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What are the differences between light extinction and laser diffraction technique?


In an optical particle counter, particles are closely arranged one by one in a straight line in one dimension in the sample flow. In an ideal situation, particles will enter the illuminated area individually, and one pulse signal corresponds to one particle whose signal height will be applied for particle size calculation. In a laser diffraction particle size analyzer, particles are circulated in the dispersion system and irradiated by the laser beam, leading to a signal diagram that is generated through the overlapping of numerous single signals. In the optical particle counter, only the scattered signal at a certain angle will be received. In contrast, photodetectors are arranged in large quantities in specific locations in the laser diffraction particle size analyzer.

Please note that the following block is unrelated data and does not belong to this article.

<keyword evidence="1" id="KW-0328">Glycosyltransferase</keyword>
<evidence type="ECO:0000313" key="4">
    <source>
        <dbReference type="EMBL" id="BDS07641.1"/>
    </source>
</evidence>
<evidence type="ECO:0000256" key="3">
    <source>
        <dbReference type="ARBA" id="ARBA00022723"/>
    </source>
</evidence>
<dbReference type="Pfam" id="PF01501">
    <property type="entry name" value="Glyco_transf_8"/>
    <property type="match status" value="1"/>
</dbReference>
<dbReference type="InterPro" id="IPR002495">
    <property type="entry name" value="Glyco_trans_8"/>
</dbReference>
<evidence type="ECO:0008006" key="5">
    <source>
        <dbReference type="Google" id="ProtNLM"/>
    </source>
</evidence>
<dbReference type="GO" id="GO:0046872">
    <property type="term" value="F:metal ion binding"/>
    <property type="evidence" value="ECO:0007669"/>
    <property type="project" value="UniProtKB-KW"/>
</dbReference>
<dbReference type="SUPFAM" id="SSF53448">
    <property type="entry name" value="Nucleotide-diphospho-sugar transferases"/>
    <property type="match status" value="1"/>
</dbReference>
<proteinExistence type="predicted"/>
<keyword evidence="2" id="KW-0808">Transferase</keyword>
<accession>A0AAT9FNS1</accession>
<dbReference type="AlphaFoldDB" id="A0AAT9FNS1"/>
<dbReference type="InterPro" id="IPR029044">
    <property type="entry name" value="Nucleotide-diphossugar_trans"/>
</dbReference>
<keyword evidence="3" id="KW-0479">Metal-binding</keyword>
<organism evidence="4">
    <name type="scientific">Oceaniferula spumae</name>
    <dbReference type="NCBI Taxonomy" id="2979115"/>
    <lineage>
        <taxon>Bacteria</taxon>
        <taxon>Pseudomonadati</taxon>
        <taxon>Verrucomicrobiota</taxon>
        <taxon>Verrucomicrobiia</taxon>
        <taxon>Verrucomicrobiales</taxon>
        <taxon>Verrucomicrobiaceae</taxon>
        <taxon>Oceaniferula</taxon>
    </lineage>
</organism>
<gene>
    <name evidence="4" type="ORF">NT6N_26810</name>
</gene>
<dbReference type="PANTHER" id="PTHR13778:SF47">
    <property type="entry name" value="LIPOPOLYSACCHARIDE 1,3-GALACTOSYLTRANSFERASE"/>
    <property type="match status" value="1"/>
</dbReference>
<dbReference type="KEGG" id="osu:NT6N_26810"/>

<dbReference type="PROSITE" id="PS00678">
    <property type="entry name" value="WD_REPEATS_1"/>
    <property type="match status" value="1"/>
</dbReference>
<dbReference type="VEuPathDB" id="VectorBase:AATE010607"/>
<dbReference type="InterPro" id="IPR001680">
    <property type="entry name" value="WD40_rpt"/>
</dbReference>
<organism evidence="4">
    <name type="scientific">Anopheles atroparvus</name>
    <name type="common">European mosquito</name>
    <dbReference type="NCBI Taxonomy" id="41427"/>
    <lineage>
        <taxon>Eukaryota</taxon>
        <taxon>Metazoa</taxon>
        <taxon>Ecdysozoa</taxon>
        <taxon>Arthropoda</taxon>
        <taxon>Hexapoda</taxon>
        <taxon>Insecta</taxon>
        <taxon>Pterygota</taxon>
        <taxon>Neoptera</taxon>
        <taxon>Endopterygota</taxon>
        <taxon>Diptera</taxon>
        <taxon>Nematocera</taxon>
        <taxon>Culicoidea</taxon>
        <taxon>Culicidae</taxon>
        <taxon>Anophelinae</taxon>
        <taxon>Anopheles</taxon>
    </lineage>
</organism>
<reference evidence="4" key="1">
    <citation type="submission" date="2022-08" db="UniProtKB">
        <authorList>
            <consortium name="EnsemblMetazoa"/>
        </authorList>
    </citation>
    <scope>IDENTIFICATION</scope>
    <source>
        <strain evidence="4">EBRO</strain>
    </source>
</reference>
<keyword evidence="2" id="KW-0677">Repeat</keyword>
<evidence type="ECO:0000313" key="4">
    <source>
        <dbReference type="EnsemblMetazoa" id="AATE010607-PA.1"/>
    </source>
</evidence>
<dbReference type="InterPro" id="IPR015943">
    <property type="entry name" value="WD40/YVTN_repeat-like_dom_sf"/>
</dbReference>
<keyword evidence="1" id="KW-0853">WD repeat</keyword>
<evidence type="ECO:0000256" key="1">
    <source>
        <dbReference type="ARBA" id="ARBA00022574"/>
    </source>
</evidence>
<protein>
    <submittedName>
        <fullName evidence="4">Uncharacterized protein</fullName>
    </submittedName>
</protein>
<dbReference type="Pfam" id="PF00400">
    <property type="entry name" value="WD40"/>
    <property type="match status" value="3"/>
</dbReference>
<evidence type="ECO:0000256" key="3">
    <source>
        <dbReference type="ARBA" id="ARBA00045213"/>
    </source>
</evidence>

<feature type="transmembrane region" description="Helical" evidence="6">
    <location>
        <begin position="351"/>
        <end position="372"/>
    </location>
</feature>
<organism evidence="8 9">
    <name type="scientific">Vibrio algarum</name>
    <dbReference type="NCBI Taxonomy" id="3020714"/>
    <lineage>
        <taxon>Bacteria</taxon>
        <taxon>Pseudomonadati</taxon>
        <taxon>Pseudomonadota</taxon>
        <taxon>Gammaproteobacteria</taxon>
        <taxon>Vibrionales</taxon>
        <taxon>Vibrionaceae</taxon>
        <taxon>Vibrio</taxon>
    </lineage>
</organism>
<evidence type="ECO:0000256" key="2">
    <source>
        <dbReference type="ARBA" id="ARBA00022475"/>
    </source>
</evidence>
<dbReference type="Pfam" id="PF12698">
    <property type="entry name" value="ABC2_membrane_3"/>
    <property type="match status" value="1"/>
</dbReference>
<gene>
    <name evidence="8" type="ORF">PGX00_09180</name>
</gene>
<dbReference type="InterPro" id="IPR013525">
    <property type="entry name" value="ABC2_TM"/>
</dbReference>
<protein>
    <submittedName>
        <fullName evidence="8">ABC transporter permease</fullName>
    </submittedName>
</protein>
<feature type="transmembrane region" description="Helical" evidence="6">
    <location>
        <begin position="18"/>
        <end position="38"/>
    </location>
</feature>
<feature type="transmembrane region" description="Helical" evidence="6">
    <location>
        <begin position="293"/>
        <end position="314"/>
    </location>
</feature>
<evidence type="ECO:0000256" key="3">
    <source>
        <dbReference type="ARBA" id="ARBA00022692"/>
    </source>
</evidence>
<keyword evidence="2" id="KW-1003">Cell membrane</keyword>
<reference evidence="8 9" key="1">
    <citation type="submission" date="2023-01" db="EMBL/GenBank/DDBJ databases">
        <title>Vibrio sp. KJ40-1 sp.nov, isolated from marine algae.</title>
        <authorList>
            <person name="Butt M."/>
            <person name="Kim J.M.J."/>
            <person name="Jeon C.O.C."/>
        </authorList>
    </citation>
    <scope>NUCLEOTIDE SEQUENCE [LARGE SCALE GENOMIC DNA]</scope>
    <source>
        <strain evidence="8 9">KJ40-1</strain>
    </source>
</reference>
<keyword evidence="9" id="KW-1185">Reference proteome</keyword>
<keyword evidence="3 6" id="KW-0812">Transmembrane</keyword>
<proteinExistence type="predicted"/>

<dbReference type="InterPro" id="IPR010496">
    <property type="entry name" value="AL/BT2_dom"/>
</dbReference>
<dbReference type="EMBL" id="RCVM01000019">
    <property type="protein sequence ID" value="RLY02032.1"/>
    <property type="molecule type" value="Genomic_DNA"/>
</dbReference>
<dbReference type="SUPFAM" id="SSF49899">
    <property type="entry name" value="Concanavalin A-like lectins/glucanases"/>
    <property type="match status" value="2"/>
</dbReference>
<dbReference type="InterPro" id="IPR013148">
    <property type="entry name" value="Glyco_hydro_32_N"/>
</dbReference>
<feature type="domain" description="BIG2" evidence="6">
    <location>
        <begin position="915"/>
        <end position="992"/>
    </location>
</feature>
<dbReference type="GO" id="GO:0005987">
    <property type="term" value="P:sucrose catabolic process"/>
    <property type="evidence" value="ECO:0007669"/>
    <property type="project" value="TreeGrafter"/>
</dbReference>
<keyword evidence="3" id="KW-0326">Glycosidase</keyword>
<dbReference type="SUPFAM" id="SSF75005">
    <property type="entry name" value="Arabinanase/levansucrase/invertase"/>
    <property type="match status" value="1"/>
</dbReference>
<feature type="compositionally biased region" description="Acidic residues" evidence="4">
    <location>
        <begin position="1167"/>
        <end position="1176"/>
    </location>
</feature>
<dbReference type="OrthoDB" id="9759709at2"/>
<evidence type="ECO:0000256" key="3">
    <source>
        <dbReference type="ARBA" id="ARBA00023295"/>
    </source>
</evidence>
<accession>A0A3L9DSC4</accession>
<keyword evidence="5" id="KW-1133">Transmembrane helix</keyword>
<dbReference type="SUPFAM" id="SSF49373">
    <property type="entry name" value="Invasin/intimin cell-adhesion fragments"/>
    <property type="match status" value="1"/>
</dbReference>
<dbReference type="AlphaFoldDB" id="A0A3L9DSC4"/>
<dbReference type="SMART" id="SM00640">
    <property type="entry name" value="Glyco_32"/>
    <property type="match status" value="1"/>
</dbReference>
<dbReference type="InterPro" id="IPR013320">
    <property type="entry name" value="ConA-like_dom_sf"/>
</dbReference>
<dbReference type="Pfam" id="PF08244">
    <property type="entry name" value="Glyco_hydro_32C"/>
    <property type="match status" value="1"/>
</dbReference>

For a single particle, most of the scattered signals generated can be received, theoretically, resulting in a signal diagram of a single particle. When numerous particles are illuminated by a laser beam simultaneously, the signal diagram displayed is integrated by innumerable signals of the single particles. Under these circumstances, the particle size calculation cannot be achieved using a calibration curve. Instead, the inverse algorithm is a solution, in which the particle size distribution can be acquired by comparing the theoretical light intensity distribution based on assumption with the measured light intensity distribution. When the residual is within the acceptable range, the assumption can be considered the measurement result.





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